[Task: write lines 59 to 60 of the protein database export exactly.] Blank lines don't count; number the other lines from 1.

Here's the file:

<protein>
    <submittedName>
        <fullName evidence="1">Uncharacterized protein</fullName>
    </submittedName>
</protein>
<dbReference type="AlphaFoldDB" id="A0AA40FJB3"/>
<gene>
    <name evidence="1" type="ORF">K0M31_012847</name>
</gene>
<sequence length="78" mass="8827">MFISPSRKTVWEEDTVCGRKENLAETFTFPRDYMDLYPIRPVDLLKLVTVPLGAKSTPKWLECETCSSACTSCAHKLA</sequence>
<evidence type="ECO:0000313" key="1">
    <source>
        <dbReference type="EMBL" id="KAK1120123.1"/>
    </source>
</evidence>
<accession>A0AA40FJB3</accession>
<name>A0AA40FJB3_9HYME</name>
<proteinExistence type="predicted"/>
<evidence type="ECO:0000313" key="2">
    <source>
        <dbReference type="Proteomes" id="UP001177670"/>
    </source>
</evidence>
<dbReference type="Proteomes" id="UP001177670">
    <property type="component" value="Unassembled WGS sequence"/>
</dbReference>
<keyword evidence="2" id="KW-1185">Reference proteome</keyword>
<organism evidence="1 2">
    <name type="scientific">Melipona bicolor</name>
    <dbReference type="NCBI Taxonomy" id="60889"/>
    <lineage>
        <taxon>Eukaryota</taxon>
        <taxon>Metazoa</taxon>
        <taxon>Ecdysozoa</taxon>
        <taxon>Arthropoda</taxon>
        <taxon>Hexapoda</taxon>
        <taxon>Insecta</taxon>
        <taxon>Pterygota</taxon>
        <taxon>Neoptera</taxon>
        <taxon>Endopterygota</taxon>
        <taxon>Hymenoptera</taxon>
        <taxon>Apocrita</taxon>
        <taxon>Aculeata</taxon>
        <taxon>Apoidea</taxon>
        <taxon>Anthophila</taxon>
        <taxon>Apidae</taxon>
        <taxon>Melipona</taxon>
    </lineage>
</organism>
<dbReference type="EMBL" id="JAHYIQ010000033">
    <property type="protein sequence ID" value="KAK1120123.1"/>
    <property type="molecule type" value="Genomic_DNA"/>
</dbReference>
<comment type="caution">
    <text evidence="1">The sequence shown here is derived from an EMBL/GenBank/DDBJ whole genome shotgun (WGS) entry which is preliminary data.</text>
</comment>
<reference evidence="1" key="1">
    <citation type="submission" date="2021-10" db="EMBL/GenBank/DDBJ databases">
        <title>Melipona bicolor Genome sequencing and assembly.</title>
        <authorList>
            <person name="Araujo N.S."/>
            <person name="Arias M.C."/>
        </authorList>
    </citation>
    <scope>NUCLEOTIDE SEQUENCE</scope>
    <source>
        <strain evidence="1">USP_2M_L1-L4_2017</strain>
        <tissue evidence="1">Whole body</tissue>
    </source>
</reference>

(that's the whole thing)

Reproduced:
        <title>Melipona bicolor Genome sequencing and assembly.</title>
        <authorList>